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O's allow 11 homers, swept in twin bill

Nunez leads offense with three homers, including first career multi-homer game
@JoeTrezz
April 21, 2019

BALTIMORE -- Camden Yards has long held the reputation as a hitter-friendly yard. But the way the ball is flying out of the park these days is something else entirely. The Orioles and Twins set a Major League record by combining to hit 17 home runs over the course of

BALTIMORE -- Camden Yards has long held the reputation as a hitter-friendly yard. But the way the ball is flying out of the park these days is something else entirely.

The Orioles and Twins set a Major League record by combining to hit 17 home runs over the course of Saturday’s head-spinning doubleheader, breaking the previous mark of 15 set by the Cubs and Milwaukee Braves on May 30, 1956. The Orioles alone surpassed another MLB record by surrendering three round-trippers in its 6-5 loss in Game 1, and eight more in a 16-7 defeat in Game 2, when Alex Cobb endured one of the worst starts of his career.

All told, the long balls swelled Baltimore’s total to 57 allowed over their first 22 games, by far the most in baseball history.

“I’ve never seen home runs given up like we do,” Orioles manager Brandon Hyde said. “It’s something we just obviously have to improve on.”

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The next closest team this season is the Brewers, who have allowed 38 round-trippers. The Orioles have eclipsed that number just at home, having surrendered a whopping 39 in nine games and 86 runs overall in 81 innings at Camden Yards this season. They are 1-7 in those contests.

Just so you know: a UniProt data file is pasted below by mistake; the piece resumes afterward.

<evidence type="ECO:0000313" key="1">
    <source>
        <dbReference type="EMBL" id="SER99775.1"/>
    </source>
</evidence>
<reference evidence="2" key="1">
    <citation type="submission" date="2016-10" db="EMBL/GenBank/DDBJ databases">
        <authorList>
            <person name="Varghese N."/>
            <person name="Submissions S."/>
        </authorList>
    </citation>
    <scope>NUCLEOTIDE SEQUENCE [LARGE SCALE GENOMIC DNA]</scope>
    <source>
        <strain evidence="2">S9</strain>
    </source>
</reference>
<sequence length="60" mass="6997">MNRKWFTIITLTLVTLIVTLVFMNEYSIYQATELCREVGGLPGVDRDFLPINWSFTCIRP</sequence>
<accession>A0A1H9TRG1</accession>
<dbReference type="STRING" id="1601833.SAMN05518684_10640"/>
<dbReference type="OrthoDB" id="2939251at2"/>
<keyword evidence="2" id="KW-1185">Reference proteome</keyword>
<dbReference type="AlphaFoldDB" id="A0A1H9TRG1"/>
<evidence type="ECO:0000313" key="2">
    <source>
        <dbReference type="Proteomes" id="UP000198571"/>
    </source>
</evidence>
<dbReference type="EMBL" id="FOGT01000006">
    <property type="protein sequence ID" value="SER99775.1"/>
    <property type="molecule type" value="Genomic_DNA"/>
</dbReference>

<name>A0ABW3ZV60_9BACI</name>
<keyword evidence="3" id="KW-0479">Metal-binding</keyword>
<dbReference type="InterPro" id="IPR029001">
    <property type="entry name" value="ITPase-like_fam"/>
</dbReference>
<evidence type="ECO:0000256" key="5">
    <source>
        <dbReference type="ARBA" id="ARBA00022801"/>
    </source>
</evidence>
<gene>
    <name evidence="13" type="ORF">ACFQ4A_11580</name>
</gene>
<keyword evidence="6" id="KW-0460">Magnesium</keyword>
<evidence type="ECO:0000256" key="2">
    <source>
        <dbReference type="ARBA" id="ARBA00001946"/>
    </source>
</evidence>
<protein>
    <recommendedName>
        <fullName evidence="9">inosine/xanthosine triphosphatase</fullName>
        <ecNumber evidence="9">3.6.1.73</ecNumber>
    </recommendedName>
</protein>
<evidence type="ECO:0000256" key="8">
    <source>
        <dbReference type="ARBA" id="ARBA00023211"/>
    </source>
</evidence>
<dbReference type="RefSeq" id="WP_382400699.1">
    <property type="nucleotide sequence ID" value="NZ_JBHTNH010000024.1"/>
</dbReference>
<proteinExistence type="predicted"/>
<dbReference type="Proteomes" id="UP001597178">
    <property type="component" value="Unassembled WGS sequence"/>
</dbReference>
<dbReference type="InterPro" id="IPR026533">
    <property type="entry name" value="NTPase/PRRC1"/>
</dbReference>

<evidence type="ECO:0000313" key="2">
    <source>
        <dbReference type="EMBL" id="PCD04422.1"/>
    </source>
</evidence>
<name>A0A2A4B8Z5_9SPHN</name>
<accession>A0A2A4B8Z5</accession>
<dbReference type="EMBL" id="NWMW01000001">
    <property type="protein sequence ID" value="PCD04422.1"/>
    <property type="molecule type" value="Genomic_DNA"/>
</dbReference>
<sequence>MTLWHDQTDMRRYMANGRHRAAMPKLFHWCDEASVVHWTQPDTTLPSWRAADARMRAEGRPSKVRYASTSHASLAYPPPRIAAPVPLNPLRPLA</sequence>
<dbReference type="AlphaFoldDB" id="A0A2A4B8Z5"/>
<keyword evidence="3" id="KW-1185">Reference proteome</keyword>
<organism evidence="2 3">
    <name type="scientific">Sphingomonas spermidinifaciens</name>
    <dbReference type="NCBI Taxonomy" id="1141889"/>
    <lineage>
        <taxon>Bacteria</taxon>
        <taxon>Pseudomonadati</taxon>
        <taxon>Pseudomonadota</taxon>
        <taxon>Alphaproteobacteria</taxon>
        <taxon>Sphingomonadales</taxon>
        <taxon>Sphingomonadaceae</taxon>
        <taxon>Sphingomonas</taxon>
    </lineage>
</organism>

“It seems like every game is home run derby for us right now,” said Cobb. “The ball is the same for every team, so we’re going to have to find a way to slow that rate down.”

Returning from the injured list after missing two weeks to a lumbar strain, Cobb was tagged for nine earned runs over 2 2/3 innings, five via home runs from Nelson Cruz, CJ Cron and Eddie Rosario. Mitch Garver (twice), Jonathan Schoop (twice) and Cruz also went deep later in the game for Minnesota. Back in Baltimore for the first time as a visiting player, Schoop hit his second off former teammate Chris Davis, who made his second career appearance on the mound in the nightcap.

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Rosario (twice) and Willians Astudillo also homered off Dan Straily in Game 1, which the Orioles left one home run behind the 1994 Tigers’ all time mark of 50 allowed before the end of April. Cruz’s two-run homer off Cobb in the first inning of Game 2 tied that mark, and Cron surpassed it with a solo shot two batters later. After Garver connected for a three-run tater off Mike Wright in the third, Minnesota held a 10-0 lead.

The Orioles have nine games remaining this month, including four more against the Twins.

“You can tell it’s everybody being about the launch,” said Renato Núñez, who paced the Orioles’ attack with three home runs on the day, including two in Game 2.

For Cobb, the nine earned runs matched a career high, previously set June 6 against Toronto. After admitting this week he wasn’t fully relieved of the back spasms that sent him to the IL on April 6, Cobb downplayed concerns over his health, saying “the back is fine.” The righty also missed his first start due to a groin strain.

“Just looked rusty to me,” said Hyde. “Made a few mistakes that they hit hard and just didn’t last very long.”

The Orioles offense was similarly fueled by the long ball. Nunez’s multi-homer game was the first of his career, and he capped his banner day with a 397-foot blast off Fernando Romero. Hanser Alberto added his first career homer in Game 2 off starter Martin Perez, and Nunez and Dwight Smith Jr. became the first Orioles to go back to back this season when they did so off Jose Berrios in the opener. Pedro Severino also went deep off Berrios.

Twenty-five of the 34 combined runs in the twin bill, necessitated by Friday’s rainout, came via home runs.

Joe Trezza covers the Orioles for MLB.com. Follow him on Twitter at @JoeTrezz.